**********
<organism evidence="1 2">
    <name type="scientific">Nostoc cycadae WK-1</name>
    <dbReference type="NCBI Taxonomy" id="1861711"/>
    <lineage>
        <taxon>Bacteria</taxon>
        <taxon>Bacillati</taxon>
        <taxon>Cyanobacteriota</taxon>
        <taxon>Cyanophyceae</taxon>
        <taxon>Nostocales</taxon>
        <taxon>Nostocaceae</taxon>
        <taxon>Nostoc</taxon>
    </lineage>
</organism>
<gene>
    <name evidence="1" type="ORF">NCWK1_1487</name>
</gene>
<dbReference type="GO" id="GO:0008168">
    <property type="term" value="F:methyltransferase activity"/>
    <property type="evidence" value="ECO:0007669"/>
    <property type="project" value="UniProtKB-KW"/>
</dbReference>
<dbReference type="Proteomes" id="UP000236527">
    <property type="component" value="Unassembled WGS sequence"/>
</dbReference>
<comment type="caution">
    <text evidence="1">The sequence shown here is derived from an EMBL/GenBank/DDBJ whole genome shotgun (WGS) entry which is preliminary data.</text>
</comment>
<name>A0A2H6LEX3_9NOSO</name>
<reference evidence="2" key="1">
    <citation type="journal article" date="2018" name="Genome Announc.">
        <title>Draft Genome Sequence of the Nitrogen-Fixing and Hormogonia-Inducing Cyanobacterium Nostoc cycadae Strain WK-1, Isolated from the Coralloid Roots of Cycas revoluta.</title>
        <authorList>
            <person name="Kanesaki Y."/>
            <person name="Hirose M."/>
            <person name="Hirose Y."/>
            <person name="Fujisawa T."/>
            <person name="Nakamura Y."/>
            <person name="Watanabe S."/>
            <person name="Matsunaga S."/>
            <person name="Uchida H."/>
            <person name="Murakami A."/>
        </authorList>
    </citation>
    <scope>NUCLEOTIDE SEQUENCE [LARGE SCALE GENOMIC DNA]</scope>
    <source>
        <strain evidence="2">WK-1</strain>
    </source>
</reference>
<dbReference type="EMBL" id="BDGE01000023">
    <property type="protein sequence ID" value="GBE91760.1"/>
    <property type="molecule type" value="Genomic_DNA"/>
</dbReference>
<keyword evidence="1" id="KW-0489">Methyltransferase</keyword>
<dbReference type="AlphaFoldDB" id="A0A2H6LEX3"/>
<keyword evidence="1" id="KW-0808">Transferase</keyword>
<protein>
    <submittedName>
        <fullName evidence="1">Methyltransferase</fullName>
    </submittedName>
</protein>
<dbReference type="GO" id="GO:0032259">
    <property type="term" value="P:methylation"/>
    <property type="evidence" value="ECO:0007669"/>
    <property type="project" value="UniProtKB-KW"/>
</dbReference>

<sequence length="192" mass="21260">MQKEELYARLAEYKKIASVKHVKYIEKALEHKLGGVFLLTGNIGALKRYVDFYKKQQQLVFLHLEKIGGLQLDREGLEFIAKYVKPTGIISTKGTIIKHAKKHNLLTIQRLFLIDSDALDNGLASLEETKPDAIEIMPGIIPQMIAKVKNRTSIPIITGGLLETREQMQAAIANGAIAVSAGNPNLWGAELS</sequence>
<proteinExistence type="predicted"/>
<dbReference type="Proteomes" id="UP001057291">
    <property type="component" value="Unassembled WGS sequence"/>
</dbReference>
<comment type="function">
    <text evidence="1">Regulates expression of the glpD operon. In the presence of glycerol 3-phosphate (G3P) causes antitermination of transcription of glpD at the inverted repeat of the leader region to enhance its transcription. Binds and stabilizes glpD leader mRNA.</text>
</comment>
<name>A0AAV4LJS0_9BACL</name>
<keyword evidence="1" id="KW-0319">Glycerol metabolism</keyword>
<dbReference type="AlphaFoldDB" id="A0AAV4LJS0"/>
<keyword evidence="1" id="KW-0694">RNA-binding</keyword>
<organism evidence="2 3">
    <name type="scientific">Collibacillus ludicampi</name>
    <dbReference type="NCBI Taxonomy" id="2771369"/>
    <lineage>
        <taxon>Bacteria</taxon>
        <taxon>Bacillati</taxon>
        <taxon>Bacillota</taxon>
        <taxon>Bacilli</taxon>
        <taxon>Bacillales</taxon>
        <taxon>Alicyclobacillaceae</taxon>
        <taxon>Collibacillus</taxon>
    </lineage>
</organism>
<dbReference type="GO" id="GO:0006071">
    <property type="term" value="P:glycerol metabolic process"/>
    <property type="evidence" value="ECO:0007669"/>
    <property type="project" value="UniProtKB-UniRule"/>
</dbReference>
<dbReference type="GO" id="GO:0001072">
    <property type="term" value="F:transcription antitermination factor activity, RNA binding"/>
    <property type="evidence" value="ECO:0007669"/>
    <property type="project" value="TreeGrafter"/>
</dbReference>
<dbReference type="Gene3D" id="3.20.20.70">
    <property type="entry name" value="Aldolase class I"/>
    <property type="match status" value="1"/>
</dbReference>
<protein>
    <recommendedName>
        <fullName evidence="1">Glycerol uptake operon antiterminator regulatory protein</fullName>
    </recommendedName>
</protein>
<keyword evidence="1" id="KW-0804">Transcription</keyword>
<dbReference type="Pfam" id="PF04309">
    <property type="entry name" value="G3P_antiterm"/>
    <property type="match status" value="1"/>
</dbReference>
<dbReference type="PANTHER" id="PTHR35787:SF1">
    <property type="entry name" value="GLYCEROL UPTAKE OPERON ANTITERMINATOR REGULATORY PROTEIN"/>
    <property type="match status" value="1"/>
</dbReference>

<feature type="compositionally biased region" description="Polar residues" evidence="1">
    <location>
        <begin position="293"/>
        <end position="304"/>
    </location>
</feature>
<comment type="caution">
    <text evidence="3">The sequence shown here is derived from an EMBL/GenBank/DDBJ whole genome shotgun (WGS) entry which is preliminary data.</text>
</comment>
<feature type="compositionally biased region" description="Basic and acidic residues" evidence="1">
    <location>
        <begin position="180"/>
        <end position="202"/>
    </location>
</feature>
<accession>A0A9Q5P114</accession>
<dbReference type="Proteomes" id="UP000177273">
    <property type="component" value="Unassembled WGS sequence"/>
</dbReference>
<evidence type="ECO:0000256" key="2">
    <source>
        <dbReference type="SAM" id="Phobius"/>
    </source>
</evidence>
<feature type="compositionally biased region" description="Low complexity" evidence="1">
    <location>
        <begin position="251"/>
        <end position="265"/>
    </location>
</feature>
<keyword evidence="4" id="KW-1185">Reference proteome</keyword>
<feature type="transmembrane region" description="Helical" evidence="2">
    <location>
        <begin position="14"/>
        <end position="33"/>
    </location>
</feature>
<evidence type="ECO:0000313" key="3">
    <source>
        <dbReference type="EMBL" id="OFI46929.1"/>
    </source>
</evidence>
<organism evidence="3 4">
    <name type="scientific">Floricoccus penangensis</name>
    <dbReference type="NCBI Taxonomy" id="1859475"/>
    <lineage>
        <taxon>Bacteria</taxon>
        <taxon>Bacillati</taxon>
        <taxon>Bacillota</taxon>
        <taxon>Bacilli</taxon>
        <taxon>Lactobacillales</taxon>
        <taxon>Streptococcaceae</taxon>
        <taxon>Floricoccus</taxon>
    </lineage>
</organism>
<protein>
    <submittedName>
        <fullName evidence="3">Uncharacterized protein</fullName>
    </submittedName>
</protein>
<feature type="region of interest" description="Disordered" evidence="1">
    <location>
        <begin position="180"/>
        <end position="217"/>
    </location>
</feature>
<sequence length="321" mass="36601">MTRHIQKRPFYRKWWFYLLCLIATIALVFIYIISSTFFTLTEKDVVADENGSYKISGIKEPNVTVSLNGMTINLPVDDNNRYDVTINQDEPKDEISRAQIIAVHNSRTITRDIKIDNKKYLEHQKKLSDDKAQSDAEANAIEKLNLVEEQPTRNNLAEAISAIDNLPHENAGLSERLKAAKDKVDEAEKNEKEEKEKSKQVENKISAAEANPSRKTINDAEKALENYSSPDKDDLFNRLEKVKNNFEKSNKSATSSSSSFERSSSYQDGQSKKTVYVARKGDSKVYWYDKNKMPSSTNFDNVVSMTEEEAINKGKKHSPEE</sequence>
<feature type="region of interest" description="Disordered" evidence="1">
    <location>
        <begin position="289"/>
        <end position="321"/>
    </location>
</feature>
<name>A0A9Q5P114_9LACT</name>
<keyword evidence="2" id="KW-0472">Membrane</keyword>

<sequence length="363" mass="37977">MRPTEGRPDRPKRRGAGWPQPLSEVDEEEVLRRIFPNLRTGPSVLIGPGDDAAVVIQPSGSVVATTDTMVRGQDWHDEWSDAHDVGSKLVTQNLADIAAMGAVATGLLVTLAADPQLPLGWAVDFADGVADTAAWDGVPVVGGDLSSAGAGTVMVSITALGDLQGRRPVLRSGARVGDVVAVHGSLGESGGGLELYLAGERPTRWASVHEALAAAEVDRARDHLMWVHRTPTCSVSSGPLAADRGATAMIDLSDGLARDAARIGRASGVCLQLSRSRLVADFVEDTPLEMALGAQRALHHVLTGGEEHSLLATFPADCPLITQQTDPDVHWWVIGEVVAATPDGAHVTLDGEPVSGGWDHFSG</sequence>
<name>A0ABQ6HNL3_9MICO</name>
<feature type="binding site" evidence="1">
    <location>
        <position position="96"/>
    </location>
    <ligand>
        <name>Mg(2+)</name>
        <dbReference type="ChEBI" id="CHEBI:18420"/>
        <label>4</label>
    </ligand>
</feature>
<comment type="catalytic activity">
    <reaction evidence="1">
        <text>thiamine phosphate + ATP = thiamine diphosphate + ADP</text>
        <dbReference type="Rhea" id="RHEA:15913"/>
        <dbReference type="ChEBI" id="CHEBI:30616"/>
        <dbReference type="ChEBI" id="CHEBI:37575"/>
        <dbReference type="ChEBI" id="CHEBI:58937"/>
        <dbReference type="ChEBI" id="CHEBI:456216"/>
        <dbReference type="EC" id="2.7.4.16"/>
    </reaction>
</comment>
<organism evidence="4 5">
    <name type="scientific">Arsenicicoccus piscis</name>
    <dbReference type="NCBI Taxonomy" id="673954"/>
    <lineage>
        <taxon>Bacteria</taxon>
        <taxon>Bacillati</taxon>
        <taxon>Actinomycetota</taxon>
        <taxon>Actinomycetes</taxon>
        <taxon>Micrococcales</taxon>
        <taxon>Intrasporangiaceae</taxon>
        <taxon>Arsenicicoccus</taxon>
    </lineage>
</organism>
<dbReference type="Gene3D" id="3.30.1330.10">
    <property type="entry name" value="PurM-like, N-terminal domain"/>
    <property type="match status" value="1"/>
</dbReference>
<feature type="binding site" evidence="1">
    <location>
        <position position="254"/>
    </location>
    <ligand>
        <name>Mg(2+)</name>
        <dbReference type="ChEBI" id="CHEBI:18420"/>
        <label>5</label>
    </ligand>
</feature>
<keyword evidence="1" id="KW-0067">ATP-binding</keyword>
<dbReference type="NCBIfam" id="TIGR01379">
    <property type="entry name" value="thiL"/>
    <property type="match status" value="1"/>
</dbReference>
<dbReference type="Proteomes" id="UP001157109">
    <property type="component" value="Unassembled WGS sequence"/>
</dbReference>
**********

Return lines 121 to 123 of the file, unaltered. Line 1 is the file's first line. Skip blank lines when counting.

        <begin position="293"/>
        <end position="304"/>
    </location>